I’ve made some notes aboth the flight over too, which I’ll entertain you with later. They aren’t that exciting.
And if anyone else asks me about my jacket…..
Right, nearly time for boarding, and I need a loo. I’ll publish this when I get to the hotel (if I can stay awake long enough), and possibly post an update if I can be arsed.
The epic work of literature is still progressing, and seems to be drawing towards some sort of climax.
I’m really tired and didn’t sleep too well last night.
Spent today driving in a hired Ford Focus to the brilliant Plant Delights nursery, where I spent hours talking about, photographing and taking notes on new plants, before taking a few wrong turns, driving past beautiful Harris Lake and then down Old US 1 to Rockingham, where I’m now in another Holiday Inn Express. I’m off out for a meal in a bit, then an early night.
Friday 3 October 2003
Only in America – a "live" interview with Kermit the Frog on screen, with a news headline banner at the bottom telling that David Kay, head WMD inspector for the CIA, says that there are no WMDs in Iraq. What I can’t get over is that the Americans still seem convinced that they are there to be found.
Take a hike
Off hiking, then driving to Charlotte. Another not-terribly-restful night due to the hotel being right by an interstate interchange. But it is comfy, clean, with a huge square bed and one of those only-in-the-US showers that blasts you against the wall.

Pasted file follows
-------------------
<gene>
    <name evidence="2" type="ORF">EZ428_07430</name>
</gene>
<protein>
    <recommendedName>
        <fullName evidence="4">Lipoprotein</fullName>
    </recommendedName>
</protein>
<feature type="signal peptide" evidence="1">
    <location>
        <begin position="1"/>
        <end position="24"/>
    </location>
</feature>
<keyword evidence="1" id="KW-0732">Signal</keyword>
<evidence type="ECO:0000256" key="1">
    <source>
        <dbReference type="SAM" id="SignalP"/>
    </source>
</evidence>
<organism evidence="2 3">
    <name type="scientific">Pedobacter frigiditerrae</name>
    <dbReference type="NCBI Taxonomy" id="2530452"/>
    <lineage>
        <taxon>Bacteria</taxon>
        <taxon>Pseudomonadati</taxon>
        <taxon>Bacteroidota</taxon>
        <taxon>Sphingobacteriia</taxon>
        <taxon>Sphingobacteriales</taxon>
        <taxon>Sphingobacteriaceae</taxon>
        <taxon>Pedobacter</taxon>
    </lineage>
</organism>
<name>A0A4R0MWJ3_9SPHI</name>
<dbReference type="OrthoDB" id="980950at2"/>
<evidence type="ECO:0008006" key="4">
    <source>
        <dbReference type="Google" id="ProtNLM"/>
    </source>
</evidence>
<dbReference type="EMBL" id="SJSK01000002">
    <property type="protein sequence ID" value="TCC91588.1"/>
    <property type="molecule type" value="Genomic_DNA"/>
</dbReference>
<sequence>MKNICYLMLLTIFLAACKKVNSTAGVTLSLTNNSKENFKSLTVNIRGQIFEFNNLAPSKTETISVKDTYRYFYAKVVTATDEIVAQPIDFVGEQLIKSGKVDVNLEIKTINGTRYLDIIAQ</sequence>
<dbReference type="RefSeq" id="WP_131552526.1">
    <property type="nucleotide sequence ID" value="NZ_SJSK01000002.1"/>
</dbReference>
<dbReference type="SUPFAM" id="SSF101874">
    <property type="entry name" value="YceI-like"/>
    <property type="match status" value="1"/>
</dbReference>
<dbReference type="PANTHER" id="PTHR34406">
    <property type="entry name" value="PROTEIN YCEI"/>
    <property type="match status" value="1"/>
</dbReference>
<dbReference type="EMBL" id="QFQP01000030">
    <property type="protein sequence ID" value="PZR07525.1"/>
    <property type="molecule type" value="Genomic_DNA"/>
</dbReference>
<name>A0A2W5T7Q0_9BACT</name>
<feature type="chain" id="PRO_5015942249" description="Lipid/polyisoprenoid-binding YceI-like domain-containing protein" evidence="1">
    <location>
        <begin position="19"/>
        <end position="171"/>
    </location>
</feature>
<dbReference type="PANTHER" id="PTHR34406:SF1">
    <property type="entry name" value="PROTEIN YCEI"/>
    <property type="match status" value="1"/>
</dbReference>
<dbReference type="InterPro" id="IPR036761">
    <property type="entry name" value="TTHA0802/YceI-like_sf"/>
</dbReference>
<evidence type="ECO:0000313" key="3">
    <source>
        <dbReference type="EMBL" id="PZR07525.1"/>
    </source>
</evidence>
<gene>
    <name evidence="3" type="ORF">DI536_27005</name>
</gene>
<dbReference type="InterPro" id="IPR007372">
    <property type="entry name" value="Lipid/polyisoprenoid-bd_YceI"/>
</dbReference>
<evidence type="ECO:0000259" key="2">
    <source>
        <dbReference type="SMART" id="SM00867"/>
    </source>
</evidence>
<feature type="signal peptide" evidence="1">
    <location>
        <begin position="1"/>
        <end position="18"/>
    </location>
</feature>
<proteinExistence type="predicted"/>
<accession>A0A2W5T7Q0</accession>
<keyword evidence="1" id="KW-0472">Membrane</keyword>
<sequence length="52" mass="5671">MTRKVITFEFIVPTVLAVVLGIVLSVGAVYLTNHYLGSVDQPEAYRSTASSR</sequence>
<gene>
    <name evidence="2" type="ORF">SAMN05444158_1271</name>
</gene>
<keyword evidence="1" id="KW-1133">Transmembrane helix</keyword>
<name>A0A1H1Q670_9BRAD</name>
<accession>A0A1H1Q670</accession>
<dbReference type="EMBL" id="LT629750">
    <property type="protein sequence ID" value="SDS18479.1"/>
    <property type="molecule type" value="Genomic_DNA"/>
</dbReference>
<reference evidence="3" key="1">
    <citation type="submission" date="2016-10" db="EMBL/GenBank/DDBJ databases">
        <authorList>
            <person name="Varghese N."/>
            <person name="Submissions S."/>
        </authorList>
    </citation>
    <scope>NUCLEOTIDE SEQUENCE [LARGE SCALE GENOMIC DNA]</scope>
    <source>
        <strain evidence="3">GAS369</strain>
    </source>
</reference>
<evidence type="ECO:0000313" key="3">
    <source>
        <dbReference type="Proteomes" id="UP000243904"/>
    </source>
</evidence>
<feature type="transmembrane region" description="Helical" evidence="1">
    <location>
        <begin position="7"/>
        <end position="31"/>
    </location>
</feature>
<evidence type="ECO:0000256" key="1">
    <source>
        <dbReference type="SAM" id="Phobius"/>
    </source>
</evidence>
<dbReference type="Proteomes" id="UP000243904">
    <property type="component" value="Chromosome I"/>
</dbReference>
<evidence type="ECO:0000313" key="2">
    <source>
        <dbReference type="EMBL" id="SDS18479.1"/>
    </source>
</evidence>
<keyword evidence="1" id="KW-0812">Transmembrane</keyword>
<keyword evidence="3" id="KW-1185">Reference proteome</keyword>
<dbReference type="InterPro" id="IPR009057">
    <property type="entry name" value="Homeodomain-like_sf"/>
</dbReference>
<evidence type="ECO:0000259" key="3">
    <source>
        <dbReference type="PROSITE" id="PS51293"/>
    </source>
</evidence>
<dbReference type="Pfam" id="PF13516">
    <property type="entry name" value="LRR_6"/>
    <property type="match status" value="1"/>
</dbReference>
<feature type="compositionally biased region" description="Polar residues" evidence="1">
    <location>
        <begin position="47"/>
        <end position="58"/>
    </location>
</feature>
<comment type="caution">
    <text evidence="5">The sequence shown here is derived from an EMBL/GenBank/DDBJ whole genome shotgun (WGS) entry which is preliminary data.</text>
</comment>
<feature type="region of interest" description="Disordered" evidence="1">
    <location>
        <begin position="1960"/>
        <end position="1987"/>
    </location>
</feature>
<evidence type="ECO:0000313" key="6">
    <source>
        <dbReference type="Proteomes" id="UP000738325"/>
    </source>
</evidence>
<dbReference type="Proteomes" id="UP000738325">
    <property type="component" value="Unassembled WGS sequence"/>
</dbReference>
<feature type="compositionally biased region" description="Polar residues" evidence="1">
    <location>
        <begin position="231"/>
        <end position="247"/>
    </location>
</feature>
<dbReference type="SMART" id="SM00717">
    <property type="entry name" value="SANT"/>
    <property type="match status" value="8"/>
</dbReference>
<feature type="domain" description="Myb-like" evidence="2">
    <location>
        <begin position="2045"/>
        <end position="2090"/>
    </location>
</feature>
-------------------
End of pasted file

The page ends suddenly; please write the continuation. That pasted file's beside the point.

Saturday 4 October 2003
Zzz. Too much alcohol. Nice people though. More tomorrow.
Urf. I have a mighty hangover. Outside, hundreds of people are running past the hotel in part of a charity event for breast cancer charities. Inside, my head is buzzing, the direct result of mixing beer, wine and champers – never a good idea.
Today – food and gladhanding, then the ceremony and reception. Looking forward to Neil arriving halfway through the ceremony.
Sunday 5 October 2003
This morning, I don’t have a hangover. I’m still drunk. I’m sure the hangover will kick in later. And my voice seems to have been replaced in the night with that of Mike Reid. "Pat! Pat!" – or, alternatively – "Runaround!"
(Nobody outside of the UK will understand that).
The ceremony yesterday really was excellent – it was so obvious that David and Andi totally love each other – and the food and drink at the reception was also brilliant. And the pubs that we went to afterwards were great too, with utterly brilliant people – I hope I can keep in touch with them.
Monday 6 October 2003
(Written during the course of Sunday…)
Airport blogging. Charlotte-Douglas Airport.